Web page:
Or, as Clarkson put it, exhaust gases go into the turbo,... umm... witchcraft happens, and you go faster +++

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Turbo's have a spinny thing, that's spinned by the engine farts - the spinny thing squishes more air into the bang chambers that are allowed to get extra gogo juice to make the bigger bang noises to make the more umph and vrooom, wooosh, vrooooom, whoooosh :grin:

Sorry, yes. I meant to say "Spinny thing make go faster. Wheeeee!" :grin:

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Ok, an ideal explanation, thanks. Who wants to tackle variable vane technology (he says, reaching into the back of his mind at a Porsche Turbo article in a year's old magazine)?

ah yes, variable vane technology - based on the humble weather vane, when attached to the roof of the Porsche it allows different levels of boost depending on the direction the wind is blowing +++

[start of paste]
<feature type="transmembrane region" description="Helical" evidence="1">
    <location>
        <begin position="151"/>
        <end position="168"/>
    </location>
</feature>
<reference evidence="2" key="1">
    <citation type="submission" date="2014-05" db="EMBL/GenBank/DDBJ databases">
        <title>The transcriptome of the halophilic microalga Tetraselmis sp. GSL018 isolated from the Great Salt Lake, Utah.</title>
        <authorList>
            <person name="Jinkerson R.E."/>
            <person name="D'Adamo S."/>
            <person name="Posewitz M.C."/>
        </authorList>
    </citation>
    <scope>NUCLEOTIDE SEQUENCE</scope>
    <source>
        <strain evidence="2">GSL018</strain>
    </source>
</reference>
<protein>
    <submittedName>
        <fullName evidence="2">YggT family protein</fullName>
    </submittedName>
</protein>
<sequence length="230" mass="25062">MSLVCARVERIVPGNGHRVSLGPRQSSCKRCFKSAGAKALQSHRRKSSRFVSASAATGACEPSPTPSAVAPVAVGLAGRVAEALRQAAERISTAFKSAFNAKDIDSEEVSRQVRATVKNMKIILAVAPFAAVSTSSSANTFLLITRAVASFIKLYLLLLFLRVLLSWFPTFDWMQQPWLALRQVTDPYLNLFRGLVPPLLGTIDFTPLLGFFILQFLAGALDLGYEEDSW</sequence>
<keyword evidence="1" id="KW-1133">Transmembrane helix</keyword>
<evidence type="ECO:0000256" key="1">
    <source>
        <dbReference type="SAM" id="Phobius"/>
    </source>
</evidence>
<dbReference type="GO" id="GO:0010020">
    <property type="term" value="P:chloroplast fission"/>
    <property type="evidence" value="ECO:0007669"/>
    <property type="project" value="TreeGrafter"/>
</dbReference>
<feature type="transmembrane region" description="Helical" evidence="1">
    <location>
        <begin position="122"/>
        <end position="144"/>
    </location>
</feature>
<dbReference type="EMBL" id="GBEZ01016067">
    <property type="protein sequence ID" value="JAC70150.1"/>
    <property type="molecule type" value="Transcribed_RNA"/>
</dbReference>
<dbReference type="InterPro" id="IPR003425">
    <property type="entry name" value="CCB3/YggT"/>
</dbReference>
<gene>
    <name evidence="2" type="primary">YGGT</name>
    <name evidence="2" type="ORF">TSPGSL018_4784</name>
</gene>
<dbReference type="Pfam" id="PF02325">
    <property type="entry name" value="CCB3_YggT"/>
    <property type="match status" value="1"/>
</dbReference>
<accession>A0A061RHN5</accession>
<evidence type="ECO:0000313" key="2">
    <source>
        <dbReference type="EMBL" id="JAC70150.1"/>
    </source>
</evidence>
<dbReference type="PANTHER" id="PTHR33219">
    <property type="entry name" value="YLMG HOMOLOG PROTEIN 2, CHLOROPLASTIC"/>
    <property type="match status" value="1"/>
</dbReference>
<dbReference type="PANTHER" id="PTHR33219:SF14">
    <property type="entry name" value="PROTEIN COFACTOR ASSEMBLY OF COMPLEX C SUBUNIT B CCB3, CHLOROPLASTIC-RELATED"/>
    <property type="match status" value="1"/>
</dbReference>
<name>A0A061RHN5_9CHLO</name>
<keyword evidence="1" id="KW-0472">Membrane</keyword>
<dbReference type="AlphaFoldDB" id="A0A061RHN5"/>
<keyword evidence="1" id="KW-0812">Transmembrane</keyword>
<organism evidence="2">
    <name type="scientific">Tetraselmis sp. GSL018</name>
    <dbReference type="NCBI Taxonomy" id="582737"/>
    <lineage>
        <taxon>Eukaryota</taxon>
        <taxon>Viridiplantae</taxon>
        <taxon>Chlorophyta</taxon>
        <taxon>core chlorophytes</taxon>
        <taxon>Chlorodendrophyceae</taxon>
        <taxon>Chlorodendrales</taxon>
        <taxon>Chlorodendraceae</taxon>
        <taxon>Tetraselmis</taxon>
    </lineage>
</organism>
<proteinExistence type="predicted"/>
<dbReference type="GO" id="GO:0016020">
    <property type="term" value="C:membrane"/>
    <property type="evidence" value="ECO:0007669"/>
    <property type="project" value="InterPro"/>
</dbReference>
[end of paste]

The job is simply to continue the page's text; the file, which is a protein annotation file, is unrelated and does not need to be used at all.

WeatherVane.jpg

....I'm sure this is what Andrew had in mind?

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Who wants to tackle variable vane technology

Oh Lordy.

Ummmm.

This might be utter b0llocks, but here goes.

The turbine bit is basically a windmill. Blades stuck in the airflow are spun by the air passing over them. Or vice-versa, the spinning blades cause the air to move. If you look at the blades in a turbo, and compare them to those in a gas turbine engine (jet engine...) or to a wind turbine, they all look different. This is because each is designed to operate at peak efficiency in the intended context - which dictates a different shape dependent on the temperature, pressure, airspeed, size and so on.

So variable vane technology adjusts the vane angles of the turbine according to the current engine speed, air pressure, and engine demands so as to tune the turbine and get best efficiency out of it.

I think.

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This also might be rubbish but I think in the 'old days' to prevent lag you might have a setup with two turbo's - one low pressure, one high pressure - at a guess variable vane gets rid of that by allowing the vanes to change angle so one monster dustbin lid size turbo works well at low engine speeds and high engine speeds...